It felt a bit like giving up, but I decided I needed to try something other than the floor bed for naps.  My friend Laura had told me about the Lotus travel crib and I liked it better than a traditional crib or pack and play for several reasons.  It’s on the floor and James is used to sleeping this way – I didn’t know how he would react to suddenly being up high and wanted to minimize the disruption of the change.

It also unzips in front.  I like that I can unzip it and let him come out on his own when it’s time.

Lastly, I love that it travels!  We have several trips coming up and I love that I’ll be able to bring this with us to help the little guy sleep as well as possible on vacation.  It folds up very small and the case can be worn as a backpack.

I had been thinking of trying this for a few weeks, but I had no idea if it would work and it was a little bit expensive, so I was hesitant.  I got desperate though and decided to try it.

It was like magic!  The very day I started using it, he took his normal two short naps, but then slept for an hour for his third one!  It’s been two weeks since then and there has only been one day that he did not take at least one long nap.  Things have actually been getting gradually better too, with his morning nap lengthening to an hour and twenty minutes many days.  There have been several days where he’s taken two, hour plus naps and not needed the late afternoon cat nap.  It seemed like this would never happen!

I was so stressed about him getting enough sleep, not to mention how unpredictable our days were and how difficult it was to do things with him always on the verge of being over-tired and needing to nap.  This thing has been a life saver!

After a week of excellent (for him) naps, I decided to use the Lotus for night time sleep too.  He was sleeping okay at night, but it was sometimes taking him a really long time to fall asleep at bedtime.  After seeing how well it worked for him during the day, it was an easy decision to move away from the floor bed at night, for now.

This is by no means meant as a knock against the floor bed – I’ve seen it work well for many babies at the school where I taught!  It was just a great reminder for me to remember to observe my own specific, unique baby and do what works for him.

Maria Montessori was a scientist who observed children and tried things based on what she saw.  I don’t believe she would ever say that one thing worked for all children or that a method should be blindly, rigidly applied without considering the individual child.  She wrote of following the child and of giving the child freedom within limits – I think James needs more limits than the floor bed gives him right now, and that’s okay.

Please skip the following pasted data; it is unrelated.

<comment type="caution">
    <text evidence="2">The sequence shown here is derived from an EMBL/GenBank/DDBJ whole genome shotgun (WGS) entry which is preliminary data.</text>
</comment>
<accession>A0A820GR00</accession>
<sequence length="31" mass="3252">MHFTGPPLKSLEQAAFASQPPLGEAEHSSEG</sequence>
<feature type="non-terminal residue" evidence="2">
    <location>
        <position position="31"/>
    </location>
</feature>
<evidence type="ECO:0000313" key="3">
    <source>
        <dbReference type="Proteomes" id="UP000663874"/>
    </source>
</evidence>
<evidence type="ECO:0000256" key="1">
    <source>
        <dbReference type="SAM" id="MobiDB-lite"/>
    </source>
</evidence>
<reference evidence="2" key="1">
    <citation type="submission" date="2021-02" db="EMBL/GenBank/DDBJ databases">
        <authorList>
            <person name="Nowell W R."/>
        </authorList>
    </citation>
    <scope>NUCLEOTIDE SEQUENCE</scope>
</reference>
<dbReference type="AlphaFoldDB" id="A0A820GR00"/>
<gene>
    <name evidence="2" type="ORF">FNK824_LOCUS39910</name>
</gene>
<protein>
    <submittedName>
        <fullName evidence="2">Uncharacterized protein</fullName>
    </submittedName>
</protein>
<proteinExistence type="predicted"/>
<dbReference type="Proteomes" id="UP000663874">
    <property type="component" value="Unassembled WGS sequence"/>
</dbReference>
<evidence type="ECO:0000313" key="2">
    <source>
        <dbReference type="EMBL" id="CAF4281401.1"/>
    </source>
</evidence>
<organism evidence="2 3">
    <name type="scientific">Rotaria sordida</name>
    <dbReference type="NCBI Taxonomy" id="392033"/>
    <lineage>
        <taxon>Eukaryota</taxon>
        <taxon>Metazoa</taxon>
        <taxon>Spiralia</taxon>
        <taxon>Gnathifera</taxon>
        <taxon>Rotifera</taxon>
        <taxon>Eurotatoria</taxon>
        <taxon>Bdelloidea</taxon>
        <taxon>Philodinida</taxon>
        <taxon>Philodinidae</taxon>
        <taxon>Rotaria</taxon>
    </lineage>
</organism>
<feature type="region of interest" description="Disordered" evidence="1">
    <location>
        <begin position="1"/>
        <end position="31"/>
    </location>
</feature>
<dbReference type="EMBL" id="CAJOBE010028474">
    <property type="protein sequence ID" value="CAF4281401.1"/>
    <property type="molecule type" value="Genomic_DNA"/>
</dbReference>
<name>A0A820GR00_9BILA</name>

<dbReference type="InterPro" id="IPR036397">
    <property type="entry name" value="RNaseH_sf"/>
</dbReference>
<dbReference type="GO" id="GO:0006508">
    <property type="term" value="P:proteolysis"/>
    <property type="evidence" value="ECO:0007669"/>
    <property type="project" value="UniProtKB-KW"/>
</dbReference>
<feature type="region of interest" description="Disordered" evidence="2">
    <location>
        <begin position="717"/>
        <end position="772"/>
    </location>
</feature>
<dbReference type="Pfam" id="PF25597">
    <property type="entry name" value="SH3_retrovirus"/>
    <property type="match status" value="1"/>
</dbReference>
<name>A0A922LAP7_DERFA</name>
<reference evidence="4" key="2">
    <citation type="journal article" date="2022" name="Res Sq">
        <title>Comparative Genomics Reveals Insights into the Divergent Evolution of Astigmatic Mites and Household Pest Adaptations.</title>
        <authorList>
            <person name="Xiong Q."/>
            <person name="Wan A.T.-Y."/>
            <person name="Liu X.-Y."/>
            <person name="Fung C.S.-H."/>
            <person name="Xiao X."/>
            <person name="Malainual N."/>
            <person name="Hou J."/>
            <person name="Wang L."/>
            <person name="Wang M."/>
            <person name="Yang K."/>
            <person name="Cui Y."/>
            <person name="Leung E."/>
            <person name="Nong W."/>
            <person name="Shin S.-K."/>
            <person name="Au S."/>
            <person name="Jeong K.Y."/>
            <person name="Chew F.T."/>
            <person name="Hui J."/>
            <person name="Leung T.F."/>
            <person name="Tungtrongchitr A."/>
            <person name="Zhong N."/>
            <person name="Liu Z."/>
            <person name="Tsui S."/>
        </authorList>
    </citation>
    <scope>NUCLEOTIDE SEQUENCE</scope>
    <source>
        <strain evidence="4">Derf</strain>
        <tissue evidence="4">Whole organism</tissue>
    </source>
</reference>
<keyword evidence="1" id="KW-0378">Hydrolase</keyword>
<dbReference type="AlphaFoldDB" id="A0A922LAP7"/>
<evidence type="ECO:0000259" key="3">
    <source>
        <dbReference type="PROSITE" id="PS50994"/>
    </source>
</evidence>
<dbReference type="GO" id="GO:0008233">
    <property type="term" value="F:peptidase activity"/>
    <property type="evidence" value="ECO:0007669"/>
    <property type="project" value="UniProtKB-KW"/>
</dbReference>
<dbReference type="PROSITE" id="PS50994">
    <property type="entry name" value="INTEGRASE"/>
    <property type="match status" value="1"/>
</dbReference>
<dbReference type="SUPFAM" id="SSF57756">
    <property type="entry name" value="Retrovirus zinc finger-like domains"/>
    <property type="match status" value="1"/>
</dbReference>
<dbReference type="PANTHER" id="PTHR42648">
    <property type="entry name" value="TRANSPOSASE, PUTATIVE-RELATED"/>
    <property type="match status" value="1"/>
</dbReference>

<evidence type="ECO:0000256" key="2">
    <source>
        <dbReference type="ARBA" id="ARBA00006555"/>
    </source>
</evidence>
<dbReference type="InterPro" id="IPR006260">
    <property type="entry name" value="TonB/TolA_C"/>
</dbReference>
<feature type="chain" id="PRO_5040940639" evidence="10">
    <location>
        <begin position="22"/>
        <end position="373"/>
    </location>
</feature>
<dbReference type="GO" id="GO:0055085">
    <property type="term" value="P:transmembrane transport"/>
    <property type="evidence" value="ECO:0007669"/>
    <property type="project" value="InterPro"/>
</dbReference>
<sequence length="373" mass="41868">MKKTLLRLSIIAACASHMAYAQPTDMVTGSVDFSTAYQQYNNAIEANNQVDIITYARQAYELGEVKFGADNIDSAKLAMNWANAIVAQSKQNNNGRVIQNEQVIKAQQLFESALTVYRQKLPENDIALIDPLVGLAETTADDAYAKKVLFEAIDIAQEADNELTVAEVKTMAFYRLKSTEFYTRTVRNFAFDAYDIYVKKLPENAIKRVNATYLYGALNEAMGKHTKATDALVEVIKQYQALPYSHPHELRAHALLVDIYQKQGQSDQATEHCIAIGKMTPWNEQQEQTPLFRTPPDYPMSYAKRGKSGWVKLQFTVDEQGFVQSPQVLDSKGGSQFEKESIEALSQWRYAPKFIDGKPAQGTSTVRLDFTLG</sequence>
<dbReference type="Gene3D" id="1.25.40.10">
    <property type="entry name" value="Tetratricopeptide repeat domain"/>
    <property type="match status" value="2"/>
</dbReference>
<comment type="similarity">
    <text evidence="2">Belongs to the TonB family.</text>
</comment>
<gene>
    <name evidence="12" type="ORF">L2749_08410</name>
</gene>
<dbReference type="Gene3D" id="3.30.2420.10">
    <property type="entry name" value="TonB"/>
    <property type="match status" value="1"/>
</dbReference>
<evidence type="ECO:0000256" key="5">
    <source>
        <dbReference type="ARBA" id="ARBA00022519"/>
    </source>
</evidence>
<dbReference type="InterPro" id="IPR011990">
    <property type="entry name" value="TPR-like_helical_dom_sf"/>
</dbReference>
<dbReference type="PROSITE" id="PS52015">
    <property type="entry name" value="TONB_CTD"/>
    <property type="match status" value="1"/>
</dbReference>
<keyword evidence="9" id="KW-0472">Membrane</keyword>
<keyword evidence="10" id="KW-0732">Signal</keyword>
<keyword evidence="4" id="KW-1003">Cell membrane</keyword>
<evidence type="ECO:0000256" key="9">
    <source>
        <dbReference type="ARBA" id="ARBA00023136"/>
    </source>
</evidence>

The great thing about it is, it’s just a twin mattress, so it’s not like I bought an expensive piece of baby equipment that is going to waste.  We’ll just put it away for now and watch him to see when he’s ready to give it another try.

I definitely don’t regret using the floor bed, but I am SO happy to have moved on to something that’s working for us now!

 

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Baby Led Weaning – High Chair versus Weaning Chair

As I mentioned here, after much discussion and general wishy-washiness, we ended up getting both a high chair and building a “weaning chair” (a weird name for a baby-sized chair).  Now that we’ve been using both for about a month and a half, I wanted to share our experience for anyone else out there feeling indecisive on the matter.

Weaning Chair

My husband built this little chair for James and I love it so much.  He usually eats breakfast and lunch in his little chair.

Some of my favorite things about the chair:

Independence: I love that James will be able to get in and out of his chair by himself when he’s a little older, since he’s not strapped in.  I also love that he’ll be able to help set and wipe the table later since the table is at a height he can reach.

Balance: I’m sure this depends on the specific chair, but ours does not hold him in as tightly as the high chair.  This was a challenge when he first started using it, but in a good way.  James is not too interested in sitting, always wanting to be on the move, so sitting in his chair for meals was one of the only times he really practiced balancing while sitting.  Will sit for food!